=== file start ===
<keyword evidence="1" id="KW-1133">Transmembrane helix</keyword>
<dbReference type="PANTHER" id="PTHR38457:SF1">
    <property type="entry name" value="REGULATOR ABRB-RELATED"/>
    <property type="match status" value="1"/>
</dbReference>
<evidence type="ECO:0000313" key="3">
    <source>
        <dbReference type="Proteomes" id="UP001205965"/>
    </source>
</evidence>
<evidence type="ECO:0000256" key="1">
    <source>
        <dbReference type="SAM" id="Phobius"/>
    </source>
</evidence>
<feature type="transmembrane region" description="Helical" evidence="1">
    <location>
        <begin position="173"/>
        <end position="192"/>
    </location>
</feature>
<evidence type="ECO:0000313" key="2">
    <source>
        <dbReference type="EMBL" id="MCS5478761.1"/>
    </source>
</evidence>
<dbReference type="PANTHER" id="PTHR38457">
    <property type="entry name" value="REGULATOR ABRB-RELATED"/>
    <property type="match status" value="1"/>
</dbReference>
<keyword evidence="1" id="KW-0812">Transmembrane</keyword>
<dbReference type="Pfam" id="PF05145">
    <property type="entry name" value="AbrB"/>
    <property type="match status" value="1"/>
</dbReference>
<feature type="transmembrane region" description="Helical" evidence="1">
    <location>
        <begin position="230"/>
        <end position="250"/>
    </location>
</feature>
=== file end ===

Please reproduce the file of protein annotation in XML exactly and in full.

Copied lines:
<keyword evidence="1" id="KW-1133">Transmembrane helix</keyword>
<dbReference type="PANTHER" id="PTHR38457:SF1">
    <property type="entry name" value="REGULATOR ABRB-RELATED"/>
    <property type="match status" value="1"/>
</dbReference>
<evidence type="ECO:0000313" key="3">
    <source>
        <dbReference type="Proteomes" id="UP001205965"/>
    </source>
</evidence>
<evidence type="ECO:0000256" key="1">
    <source>
        <dbReference type="SAM" id="Phobius"/>
    </source>
</evidence>
<feature type="transmembrane region" description="Helical" evidence="1">
    <location>
        <begin position="173"/>
        <end position="192"/>
    </location>
</feature>
<evidence type="ECO:0000313" key="2">
    <source>
        <dbReference type="EMBL" id="MCS5478761.1"/>
    </source>
</evidence>
<dbReference type="PANTHER" id="PTHR38457">
    <property type="entry name" value="REGULATOR ABRB-RELATED"/>
    <property type="match status" value="1"/>
</dbReference>
<keyword evidence="1" id="KW-0812">Transmembrane</keyword>
<dbReference type="Pfam" id="PF05145">
    <property type="entry name" value="AbrB"/>
    <property type="match status" value="1"/>
</dbReference>
<feature type="transmembrane region" description="Helical" evidence="1">
    <location>
        <begin position="230"/>
        <end position="250"/>
    </location>
</feature>